Progressive cavity pumps consist of a single helix rotor inserted into a double helix stator. As the rotor is turned, the voids in the stator are screwed upwards along the axis of rotation. Progressive cavity pumps can have complicated gearing mechanisms and are difficult for local pump technicians to maintain and repair.

A rope and washer pump is a type of progressive cavity hand pump.

Range of lift

The range of lift of different types of hand pumps is given below:[3]

Type Range
Suction pumps 0 – 7 meters
Low lift pumps 0 – 15 meters
Direct action pumps 0 – 15 meters
Intermediate lift pumps 0 – 25 meters
High lift pumps 0 – 45 meters, or more

Hand pumps and access to clean water

A young woman pumps water from a handpump in her village.
A village pump can provide safe drinking water. If it is conveniently located, it can reduce the amount of time that girls and women spend carrying water.

In November 2002, the United Nations Committee on Economic, Social and Cultural Rights asserted that access to clean, safe water goes beyond the classification of water as an economic commodity. The committee stressed the fundamental right of sufficient access to clean water for both domestic and personal use. “The human right to water is indispensable for leading a life in human dignity.”[4] With this in mind, manufacturers of water pumps, like those produced by GOAZ Development in Malaysia, have a wide range of potential customers: governments, non- governmental organizations, women’s groups, community groups and other organizations of various types interested to developing access to groundwater.[3]

However, there is controversy surrounding the sustainability of hand pumps, and the long-term gains from investing in them. A number of difficulties are associated with the use of hand pumps: these include cost, hygiene, maintenance, availability of spare parts, responsibility of upkeep, community involvement, technology, organization and education. Hand pumps, battered by intense use and conditions in rural areas, have often fallen apart. In addition, unobtainable spare parts impede maintenance.

Village level operation and maintenance

VLOM, meaning [1]

The VLOM concept was initially applied to hardware, with the following aims: the possibility of maintenance by village workers, having spare parts manufactured within the country to make sure spare parts are available, endurance in the field, and cost effectiveness. With time, more emphasis was placed on maintenance management. Thus, the “M” came to represent “management of maintenance.” Therefore, greater community choice of service, who will service, and financial accountability by the community to the caretakers of the pump have gained more importance within the VLOM concept.[1]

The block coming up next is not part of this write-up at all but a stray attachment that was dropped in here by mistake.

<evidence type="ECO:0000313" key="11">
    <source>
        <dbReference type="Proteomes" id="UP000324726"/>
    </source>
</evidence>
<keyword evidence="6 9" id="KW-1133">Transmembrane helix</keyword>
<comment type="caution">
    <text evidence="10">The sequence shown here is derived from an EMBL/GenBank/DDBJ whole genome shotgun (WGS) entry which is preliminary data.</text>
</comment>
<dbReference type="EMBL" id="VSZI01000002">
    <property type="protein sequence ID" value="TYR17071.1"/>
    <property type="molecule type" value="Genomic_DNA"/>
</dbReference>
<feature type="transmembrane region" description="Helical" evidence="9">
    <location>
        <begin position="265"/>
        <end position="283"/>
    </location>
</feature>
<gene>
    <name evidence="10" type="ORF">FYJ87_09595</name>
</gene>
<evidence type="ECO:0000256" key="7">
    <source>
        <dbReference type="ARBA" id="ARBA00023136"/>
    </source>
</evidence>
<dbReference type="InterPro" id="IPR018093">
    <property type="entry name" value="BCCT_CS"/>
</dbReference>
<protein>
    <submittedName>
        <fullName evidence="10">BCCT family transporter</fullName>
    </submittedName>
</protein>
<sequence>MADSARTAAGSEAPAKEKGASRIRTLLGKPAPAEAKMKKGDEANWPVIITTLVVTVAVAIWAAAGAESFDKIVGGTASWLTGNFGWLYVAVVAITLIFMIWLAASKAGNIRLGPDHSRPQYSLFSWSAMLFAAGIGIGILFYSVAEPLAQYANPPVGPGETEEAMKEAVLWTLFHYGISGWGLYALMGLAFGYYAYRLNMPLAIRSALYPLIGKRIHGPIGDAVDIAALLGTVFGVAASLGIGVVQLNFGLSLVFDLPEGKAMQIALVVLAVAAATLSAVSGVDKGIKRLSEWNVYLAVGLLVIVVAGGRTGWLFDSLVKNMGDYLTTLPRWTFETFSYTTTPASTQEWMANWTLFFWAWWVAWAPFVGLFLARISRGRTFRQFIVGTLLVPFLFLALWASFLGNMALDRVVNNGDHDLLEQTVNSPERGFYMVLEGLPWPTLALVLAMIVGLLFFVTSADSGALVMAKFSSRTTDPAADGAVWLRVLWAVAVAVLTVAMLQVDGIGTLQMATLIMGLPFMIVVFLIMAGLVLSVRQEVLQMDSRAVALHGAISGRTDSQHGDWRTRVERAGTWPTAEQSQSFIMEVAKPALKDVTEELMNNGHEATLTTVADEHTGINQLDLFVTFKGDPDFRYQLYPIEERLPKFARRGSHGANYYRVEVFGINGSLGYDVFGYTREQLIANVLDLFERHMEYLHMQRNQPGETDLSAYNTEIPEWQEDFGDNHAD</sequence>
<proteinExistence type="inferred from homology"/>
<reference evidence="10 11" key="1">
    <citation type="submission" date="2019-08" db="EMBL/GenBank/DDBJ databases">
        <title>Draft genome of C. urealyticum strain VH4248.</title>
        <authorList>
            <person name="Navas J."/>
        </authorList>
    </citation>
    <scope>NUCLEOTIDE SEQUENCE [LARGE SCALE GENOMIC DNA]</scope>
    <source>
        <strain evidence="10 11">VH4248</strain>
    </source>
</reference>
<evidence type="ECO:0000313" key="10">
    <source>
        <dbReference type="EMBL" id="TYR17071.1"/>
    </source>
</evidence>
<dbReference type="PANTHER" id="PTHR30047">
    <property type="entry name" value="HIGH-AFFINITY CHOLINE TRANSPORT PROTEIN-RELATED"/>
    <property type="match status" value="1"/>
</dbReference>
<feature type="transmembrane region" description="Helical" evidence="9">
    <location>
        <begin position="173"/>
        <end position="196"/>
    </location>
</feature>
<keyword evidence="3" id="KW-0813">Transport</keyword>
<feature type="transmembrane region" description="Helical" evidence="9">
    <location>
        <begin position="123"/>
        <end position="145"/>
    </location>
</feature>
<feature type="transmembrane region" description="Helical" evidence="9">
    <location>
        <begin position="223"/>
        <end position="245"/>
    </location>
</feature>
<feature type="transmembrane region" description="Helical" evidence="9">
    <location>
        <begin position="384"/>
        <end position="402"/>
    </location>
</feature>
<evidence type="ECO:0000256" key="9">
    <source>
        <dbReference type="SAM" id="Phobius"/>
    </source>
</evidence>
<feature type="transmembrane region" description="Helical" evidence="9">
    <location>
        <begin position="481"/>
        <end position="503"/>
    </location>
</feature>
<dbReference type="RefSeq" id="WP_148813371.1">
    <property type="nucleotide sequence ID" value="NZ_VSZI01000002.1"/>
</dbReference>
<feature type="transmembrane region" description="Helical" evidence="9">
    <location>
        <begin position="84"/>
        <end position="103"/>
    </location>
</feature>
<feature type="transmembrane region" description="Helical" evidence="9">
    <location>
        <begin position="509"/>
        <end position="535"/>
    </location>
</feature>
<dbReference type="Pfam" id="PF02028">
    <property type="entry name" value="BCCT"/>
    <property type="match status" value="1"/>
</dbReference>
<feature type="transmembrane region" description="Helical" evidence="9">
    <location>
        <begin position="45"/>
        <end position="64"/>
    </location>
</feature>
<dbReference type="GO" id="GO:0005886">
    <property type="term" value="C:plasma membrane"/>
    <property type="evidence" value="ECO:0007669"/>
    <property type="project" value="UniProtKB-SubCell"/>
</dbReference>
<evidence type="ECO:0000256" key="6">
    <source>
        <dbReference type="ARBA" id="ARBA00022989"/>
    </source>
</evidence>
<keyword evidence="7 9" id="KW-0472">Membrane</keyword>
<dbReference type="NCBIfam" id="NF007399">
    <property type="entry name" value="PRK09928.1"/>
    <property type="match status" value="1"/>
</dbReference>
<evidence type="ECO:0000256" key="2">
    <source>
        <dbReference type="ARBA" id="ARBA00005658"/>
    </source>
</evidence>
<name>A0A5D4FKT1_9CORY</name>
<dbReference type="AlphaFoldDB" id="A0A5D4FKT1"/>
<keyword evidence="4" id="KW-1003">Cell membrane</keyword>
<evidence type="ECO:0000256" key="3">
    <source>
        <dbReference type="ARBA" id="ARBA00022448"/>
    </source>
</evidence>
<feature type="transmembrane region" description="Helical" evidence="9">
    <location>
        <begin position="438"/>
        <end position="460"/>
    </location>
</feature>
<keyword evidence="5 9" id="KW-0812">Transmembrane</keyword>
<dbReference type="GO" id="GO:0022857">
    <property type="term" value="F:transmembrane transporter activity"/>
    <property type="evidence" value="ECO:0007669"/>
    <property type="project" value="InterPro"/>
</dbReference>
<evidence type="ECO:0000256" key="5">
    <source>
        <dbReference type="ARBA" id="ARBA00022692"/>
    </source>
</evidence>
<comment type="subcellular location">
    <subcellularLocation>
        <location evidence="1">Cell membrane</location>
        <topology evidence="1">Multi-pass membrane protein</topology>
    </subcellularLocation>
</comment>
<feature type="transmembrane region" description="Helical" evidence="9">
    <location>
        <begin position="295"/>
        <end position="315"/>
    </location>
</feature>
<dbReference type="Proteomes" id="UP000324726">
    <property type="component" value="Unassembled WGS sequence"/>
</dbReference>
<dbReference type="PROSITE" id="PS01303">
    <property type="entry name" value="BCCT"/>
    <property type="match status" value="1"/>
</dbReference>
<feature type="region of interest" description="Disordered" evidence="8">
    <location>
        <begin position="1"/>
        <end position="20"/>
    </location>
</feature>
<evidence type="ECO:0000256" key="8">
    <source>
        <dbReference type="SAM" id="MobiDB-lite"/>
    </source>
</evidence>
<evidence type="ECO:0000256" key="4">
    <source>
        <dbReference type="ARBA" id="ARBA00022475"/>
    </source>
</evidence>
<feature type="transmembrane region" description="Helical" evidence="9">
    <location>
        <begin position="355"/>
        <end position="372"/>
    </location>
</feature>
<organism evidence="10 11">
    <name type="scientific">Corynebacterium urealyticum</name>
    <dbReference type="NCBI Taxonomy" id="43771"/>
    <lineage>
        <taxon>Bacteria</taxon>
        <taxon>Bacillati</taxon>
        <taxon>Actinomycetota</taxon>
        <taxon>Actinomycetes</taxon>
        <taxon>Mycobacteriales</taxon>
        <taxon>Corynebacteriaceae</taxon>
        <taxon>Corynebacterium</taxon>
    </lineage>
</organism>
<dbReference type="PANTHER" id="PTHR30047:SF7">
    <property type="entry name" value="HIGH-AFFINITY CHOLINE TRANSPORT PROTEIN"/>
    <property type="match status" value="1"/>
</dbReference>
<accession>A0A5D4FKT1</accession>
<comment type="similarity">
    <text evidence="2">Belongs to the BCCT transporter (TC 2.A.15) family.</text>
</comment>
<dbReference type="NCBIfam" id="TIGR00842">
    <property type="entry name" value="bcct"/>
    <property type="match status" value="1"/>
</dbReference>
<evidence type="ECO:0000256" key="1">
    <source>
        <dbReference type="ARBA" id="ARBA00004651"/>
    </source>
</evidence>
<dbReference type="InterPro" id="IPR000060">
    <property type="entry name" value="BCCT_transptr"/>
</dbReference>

The Swiss Centre Resource Centre and Consultancies for Development, Skat,[5] continues to work on design and support structure for hand pump development as the host of Secretariat of the Rural Water Supply Network[6] (RWSN).

Hand pump development projects

An example of a Bank funded project that highlights many issues of hand pumps is the 1992 Mali Rural Supply Project. The project brought approximately 230 rural villages inclined towards periods of drought, and 228,000 people access to safe water.[7] The project is notable in its attempt to bring responsibility for the upkeep of the pumps to the villages themselves. The complexity of the pumps is a fundamental problem for all programs of this kind, as well as the quality of the pumps given the heavy demands of a village.[7] A 1994 study, also Bank funded, of the endurance of hand pumps in Africa showed that only 41 to 51 percent of hand pumps were still functioning.[7] The Mali Rural Supply Project did positively affect the longevity of hand pumps by doing the following: establishing local depots of spare parts, training individuals to maintain pumps, scheduling inspections from officials of the project, forming local committees and recruiting volunteers.